He didn't exceed the cost of his schooling but if I had to do it over again, I would've ignored the pain, took more vicodin during that time which helps my eyes to stop spasming, and applied everywhere we could for him.

                        He just got moved up with Apple so his education was a bit useless anyhow not going into the field he got his BS degree from. He has 3 AA degrees to. He's always loved school.

                        .
                        We will definitely be digging for scholarships, making good grades, and taking/re-taking ACTs and SATs!

                        Comment


                          #13
                          Originally posted by TexasHusker View Post
                          We will definitely be digging for scholarships, making good grades, and taking/re-taking ACTs and SATs!
                          Sounds like a great plan
                          My cousin works for a large university in Alaska and knows a few students who don't pay a dime. Just apply for a ton of scholarships and it is more than covered.
                          He called it easy money in which so many kids don't bother with

                          Comment


                            #14
                            Originally posted by TexasHusker View Post
                            Wow, sounds like the options are limited unless you're good with 6% +/- interest rate.

                            If I end up not cash flowing all of it, I'll look at a home equity loan.

                            Other than the school fees - room, board, tuition, and books, what do you budget per month for extra living expenses?

                            We are looking at a private school that's about $35K per year. However it appears he will get a partial athletic scholarship and some academic scholarship help that should bring it down to $20K a year.

                            Is that good?
                            That sounds pretty typical. If you have options, opt for the academic scholarships that can be renewed each year. Athletics are a bit riskier due to injury, ability, and need to stay on the team.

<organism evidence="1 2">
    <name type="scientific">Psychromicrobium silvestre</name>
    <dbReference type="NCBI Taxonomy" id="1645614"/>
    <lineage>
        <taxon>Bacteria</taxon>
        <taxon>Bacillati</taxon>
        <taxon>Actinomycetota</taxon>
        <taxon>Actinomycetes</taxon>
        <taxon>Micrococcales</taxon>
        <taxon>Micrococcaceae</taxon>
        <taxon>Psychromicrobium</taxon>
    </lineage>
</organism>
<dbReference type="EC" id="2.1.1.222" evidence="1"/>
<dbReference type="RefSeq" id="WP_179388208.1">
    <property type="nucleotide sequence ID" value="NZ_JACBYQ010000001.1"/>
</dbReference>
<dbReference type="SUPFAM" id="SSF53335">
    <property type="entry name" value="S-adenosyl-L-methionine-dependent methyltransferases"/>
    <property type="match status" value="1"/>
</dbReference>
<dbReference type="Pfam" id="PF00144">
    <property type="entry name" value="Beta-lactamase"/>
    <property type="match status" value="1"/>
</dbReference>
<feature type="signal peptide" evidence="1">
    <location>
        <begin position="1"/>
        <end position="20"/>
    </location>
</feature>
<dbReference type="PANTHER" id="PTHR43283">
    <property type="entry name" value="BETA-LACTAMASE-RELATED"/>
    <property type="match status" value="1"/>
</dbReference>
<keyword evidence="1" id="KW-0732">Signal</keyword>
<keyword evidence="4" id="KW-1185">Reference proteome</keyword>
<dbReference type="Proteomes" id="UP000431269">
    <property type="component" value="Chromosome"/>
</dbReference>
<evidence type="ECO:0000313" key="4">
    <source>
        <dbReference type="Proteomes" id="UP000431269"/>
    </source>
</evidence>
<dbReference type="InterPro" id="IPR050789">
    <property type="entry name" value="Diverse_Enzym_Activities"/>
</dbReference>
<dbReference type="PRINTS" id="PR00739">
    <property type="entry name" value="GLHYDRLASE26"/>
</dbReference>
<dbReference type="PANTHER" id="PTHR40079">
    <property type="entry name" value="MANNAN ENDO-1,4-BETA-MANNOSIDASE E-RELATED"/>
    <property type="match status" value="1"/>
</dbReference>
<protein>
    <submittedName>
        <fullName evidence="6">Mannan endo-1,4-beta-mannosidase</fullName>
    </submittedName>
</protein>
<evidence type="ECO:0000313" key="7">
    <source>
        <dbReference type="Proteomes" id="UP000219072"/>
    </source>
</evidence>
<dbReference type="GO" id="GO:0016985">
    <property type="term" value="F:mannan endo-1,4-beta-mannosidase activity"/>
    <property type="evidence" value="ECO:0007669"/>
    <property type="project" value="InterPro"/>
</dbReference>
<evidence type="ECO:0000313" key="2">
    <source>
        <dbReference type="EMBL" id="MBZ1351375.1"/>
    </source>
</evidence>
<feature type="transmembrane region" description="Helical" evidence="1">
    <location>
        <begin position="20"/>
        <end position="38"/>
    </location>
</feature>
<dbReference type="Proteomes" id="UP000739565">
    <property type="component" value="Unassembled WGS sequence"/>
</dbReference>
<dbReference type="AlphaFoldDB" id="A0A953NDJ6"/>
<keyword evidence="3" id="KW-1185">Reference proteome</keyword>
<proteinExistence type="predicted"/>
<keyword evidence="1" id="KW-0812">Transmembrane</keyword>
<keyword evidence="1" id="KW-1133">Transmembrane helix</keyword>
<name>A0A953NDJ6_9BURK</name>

My son plays a D3 sport, so no athletic scholarships. He loves it, and since it is D3, the time commit does not interfere with his academics or social life.

                            Comment


                              #15
                              Originally posted by moneybags View Post
                              That sounds pretty typical. If you have options, opt for the academic scholarships that can be renewed each year. Athletics are a bit riskier due to injury, ability, and need to stay on the team.

                              My son plays a D3 sport, so no athletic scholarships. He loves it, and since it is D3, the time commit does not interfere with his academics or social life.
                              We are seriously considering Divisuon 3, due to the benefit you describe. It allows the student to have a life outside of the sport, including concentrating on studies. Division 1 has become quasi-professional sports. That would be fine if your goal was to go on and play professionally after graduation, but that isn't the situation for 99.9 percent of college athletes.

                              Division 2 might be a fit, but we are finding that many of the really good private colleges are in Division 3.

                              Comment

                              Working...
                              X